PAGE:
With wildfires ravaging the Greek island of Rhodes over the past week, many UK holidaymakers have experienced significant disruption to their plans, with some arriving to find their hotels have been evacuated and thousands left stranded.
As the effects of the climate crisis become more severe, it is inevitable that similar events will disrupt travel and holidays in the years to come.
Most UK holidaymakers affected be should be eligible for refunds, according to Bruce Treloar, CTSI Lead Officer for Travel Law, who compared the situation to the widespread travel disruption during the COVID pandemic.
“Consumers who purchase package holidays will be protected by the Package Travel and Linked Travel Arrangements Regulations 2018,” he said. “A package means a combination of at least two different types of travel services for the purpose of the same trip or holiday. Most of the package holidaymakers in Greece will have purchased a package consisting of a flight, a hotel and may even have purchased car hire.
“The Regulations are clear. In the event of unavoidable and extraordinary circumstances occurring at the place of destination or its immediate vicinity and which significantly affect the performance of the package or the carriage of passengers to the destination, the consumer may terminate the package travel contract before the start of the package without paying any cancellation fee. In addition, the consumer is entitled to a full refund of any payments made for the package but is not entitled to additional compensation.”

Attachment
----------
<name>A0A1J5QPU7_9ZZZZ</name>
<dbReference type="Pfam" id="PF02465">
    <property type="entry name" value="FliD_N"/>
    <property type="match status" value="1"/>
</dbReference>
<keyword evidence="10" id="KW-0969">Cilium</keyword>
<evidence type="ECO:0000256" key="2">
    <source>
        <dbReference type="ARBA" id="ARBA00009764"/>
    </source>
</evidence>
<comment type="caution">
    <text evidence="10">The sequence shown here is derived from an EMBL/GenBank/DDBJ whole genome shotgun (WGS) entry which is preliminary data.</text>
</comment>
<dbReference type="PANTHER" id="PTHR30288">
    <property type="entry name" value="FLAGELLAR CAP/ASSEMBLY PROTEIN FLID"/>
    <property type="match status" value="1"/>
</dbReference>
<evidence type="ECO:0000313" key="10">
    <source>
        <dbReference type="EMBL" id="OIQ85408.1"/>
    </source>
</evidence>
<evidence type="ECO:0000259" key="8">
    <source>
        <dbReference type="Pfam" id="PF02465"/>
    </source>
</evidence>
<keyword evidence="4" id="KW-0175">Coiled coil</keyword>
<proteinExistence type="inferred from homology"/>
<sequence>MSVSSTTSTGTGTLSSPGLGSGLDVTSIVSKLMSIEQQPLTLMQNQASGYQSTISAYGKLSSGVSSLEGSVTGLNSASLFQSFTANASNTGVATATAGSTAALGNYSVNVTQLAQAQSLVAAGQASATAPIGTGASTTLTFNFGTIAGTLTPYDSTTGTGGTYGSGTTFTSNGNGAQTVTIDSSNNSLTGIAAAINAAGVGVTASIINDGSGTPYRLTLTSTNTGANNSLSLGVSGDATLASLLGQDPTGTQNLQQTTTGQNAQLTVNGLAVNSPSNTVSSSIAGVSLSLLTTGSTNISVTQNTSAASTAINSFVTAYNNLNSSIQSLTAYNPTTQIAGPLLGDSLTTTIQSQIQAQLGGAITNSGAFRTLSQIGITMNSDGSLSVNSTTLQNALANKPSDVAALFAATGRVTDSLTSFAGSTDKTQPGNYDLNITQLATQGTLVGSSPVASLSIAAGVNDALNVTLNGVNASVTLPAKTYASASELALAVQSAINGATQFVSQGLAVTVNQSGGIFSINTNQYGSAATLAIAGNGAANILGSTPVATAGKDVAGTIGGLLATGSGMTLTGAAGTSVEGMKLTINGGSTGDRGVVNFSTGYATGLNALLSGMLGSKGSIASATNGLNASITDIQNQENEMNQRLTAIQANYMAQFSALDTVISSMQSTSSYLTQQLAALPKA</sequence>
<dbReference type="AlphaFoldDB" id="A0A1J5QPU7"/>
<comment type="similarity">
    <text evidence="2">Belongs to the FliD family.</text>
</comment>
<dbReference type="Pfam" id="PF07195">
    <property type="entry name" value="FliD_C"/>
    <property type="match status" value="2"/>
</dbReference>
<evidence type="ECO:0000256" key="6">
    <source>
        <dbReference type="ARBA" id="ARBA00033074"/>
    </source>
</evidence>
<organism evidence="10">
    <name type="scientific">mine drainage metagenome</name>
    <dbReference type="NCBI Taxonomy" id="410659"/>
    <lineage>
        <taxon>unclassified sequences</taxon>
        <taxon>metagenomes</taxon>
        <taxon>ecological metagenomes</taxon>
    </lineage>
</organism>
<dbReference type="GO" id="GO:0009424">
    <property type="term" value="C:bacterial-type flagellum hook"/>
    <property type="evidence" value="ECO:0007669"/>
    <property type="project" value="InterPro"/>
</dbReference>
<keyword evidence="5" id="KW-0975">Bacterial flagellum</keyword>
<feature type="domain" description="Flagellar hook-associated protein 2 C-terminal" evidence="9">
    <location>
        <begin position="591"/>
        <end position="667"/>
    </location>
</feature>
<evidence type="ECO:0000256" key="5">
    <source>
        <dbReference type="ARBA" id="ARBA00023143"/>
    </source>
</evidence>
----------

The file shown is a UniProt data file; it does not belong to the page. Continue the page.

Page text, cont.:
However, Treloar noted, “Some holidaymakers will have purchased the travel services independently. The Regulations would not apply in that case but the tour operator should not refuse a refund if the consumers hadn’t travelled – or if they had travelled and were stuck in the resort, they should help.”
Sylvia Rook, CTSI Lead Officer for Fair Trading, cautioned that not all consumers will automatically be eligible for refunds. “If the package holiday is not cancelled but the consumer decides that they don’t want to travel, it’s unlikely that they will be entitled to a refund unless the holiday has significantly changed (such as the fact that the hotel has burnt down).
“If the flights were booked separately and the flight is cancelled, the airline must provide consumers with the option of a full cash refund payable within seven days, or an alternative flight (if this is possible). These rights are under EU Regulation 261/2004 and apply to all flights both to and from the UK. If the flight has not been cancelled by the airline, consumers are not automatically entitled to a refund from the airline if they choose not to travel.
“Consumers may be covered by their travel insurance, so they should check the terms, but travel insurance will normally only kick in if the UK Government has issued advice not to travel to a particular country, and this has not happened yet,” Rook added.
“Furthermore, if a consumer has a valid claim against the provider of any element of their holiday and paid by credit card, then the card company is equally liable, and the consumer can lodge a claim against them under section 75 of the Consumer Credit Act 1974.”
The Association of British Travel Agents (ABTA) has said in its advice to travellers: “ABTA members are working with the UK and Greek authorities to support customers in and around these affected areas. The health and safety of customers on holiday in the region is the number one priority. Large parts of Rhodes remain unaffected by the wildfires so holidaymakers in these areas should be able to continue their holidays, but should monitor the information from the local authorities and their holiday company.”